The idea of a white Christmas is immortalized in song and the idea is often expressed by my students–including those who lived in climates where a white Christmas would have been a sign of the impending apocalypse. It has never been that important to me, though. I love Winter and I expect the snow at some point in the year. It doesn’t have to arrive on Christmas eve or Christmas day, though.
I can’t recall a white Christmas in recent years. Maybe I am just full of Global Warming hype, but I have often told my students that most of the time the snow only starts to stick around permanently after Christmas. They nodded (not always a sign they understand me, but I usually let it go) and some even pout a little. I guess their image of Canada is one of perpetual Christmas and perpetual Christmas weather.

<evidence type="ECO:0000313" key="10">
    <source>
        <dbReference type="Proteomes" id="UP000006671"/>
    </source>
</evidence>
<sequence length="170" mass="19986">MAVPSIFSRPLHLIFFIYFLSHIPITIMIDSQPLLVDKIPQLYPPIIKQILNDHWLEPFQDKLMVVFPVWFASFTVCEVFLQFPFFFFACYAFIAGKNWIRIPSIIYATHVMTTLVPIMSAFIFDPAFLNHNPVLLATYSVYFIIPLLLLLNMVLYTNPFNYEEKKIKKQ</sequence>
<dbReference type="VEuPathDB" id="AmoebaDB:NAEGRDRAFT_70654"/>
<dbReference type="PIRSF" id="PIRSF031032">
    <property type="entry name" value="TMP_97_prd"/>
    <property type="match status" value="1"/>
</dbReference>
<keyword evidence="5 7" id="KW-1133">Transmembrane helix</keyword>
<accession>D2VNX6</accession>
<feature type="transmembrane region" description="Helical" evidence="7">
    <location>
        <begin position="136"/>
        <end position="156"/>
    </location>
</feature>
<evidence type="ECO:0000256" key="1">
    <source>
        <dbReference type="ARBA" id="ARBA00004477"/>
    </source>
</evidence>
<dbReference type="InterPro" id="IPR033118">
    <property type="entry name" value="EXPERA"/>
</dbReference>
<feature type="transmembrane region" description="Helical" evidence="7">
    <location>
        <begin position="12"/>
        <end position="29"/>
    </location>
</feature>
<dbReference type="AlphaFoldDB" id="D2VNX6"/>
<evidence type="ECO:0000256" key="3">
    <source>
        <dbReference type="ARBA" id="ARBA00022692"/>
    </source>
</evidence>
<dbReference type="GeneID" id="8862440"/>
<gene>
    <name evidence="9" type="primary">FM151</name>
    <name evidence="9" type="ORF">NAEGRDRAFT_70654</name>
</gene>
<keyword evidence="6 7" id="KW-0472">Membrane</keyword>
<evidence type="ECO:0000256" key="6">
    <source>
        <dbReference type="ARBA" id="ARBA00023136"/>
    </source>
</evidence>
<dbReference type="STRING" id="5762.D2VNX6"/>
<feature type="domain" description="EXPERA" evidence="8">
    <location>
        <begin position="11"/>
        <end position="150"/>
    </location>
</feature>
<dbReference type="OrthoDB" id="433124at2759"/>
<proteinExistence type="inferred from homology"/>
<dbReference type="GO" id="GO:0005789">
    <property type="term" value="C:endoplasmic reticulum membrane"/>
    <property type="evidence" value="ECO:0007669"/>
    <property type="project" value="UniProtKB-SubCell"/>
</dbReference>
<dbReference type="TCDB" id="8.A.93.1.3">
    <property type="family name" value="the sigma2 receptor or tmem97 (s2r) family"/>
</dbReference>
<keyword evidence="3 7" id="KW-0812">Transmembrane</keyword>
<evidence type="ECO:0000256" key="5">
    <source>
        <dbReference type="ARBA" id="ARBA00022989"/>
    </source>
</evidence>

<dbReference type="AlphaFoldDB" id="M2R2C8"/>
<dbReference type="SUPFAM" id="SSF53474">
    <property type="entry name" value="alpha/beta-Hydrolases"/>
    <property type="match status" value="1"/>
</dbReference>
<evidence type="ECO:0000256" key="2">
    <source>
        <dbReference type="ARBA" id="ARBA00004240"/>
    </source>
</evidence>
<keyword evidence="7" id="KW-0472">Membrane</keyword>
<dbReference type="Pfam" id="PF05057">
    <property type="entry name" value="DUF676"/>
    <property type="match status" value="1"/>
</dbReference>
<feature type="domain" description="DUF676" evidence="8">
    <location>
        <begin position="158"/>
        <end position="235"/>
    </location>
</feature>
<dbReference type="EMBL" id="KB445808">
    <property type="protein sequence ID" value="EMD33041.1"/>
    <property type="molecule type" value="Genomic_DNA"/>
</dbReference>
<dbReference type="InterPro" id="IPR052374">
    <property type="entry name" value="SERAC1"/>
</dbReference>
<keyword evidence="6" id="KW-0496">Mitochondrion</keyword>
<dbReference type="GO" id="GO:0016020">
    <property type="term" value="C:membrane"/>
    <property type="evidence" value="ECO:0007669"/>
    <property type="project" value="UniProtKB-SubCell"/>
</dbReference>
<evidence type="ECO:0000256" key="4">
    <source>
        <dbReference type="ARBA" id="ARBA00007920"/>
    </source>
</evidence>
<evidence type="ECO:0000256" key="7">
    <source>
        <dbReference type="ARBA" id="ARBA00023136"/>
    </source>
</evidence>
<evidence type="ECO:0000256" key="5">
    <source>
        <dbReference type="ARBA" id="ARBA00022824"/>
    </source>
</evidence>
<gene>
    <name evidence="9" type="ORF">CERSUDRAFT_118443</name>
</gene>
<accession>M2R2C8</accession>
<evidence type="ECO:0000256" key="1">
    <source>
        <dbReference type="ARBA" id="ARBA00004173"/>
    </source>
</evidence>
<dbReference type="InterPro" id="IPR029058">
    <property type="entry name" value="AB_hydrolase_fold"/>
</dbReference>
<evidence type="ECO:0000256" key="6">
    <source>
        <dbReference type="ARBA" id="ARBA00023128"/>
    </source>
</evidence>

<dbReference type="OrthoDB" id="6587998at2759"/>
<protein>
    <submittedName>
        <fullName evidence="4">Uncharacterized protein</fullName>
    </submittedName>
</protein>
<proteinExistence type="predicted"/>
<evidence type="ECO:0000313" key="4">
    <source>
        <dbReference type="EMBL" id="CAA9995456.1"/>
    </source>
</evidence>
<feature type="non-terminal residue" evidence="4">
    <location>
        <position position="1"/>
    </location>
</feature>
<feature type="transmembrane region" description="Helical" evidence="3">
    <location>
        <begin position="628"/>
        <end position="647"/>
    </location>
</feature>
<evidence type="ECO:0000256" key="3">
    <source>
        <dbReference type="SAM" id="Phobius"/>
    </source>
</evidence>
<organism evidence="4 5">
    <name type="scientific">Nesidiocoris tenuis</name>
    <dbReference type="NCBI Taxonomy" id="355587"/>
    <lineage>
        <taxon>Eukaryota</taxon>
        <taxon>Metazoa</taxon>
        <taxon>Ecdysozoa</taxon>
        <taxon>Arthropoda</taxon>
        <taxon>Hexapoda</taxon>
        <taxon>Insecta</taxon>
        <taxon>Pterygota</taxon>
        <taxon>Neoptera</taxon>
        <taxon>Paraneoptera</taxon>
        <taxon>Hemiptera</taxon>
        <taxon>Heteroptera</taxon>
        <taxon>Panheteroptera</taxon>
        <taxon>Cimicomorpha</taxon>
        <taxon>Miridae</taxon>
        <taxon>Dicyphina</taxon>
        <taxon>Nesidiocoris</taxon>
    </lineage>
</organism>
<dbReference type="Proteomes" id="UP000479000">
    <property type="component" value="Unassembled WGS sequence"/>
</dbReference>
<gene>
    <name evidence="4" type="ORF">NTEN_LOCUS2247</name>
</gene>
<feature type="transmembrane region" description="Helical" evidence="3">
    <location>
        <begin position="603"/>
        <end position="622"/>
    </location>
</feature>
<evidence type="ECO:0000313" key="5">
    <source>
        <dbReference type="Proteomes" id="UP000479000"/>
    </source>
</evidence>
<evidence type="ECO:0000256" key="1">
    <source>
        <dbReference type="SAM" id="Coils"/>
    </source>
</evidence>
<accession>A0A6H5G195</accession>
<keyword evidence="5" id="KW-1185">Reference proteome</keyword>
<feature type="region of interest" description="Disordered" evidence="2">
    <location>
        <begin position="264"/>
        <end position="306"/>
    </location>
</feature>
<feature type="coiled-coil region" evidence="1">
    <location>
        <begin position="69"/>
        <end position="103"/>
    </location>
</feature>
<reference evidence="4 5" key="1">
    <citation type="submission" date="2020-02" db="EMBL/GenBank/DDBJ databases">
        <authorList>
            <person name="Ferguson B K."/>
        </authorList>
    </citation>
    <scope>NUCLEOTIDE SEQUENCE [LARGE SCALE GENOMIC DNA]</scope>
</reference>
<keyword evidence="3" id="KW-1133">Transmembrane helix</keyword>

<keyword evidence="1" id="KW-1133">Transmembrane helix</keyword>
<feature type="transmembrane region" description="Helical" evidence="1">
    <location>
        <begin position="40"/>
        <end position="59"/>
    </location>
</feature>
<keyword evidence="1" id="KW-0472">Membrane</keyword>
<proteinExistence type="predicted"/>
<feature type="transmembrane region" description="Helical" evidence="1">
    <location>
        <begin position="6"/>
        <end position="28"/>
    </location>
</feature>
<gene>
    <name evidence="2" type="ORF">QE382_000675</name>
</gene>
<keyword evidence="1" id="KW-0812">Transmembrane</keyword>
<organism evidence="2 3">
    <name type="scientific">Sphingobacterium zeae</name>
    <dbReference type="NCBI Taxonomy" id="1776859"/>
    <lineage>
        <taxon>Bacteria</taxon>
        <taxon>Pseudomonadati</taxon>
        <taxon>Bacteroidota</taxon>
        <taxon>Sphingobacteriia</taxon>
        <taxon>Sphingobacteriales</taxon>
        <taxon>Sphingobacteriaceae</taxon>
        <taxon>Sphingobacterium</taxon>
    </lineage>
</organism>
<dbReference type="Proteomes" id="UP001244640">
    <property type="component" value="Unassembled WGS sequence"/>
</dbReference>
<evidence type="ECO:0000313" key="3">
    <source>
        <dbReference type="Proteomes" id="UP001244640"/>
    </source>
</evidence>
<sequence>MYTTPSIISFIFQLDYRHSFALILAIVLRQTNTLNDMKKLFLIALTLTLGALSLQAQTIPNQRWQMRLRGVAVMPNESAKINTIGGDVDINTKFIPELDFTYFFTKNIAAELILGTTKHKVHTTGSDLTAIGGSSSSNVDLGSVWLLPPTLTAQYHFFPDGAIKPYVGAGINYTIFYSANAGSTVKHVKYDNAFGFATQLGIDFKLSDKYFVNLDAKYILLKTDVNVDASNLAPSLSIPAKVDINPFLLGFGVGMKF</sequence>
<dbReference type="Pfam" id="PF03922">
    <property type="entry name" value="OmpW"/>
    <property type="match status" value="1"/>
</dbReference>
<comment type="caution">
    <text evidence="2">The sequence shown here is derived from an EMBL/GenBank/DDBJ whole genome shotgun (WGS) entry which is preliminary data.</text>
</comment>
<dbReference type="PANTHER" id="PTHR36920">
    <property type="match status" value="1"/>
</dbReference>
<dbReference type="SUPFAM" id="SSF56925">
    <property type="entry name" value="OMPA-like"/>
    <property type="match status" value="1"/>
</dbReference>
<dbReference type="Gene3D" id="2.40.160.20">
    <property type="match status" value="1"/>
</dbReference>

This year, it had snowed several times before Winter Proper began. Though it showed signs of sticking around–lasting several days a few times, ultimately, the snow disappeared and thoughts of a ski vacation seemed to vanish–not sure how this will play out in the Covid era, but like golf, it might be deemed a safe exercise.
This year, we did in fact get a white Christmas. The landscape is covered in snow and ice and the ditches are littered with cars without snow tires. The shovels are dripping with melted snow and backs and joints not used to the work are tired and achy. On the good side, hot chocolate (Cocoa if you prefer) and other libations feel just that much better in one’s belly as our rosy cheeks regain a more moderate colour. Our new gloves are proven warm and waterproof. Things seem right in the world again. I even have a Perfect Moment to write about.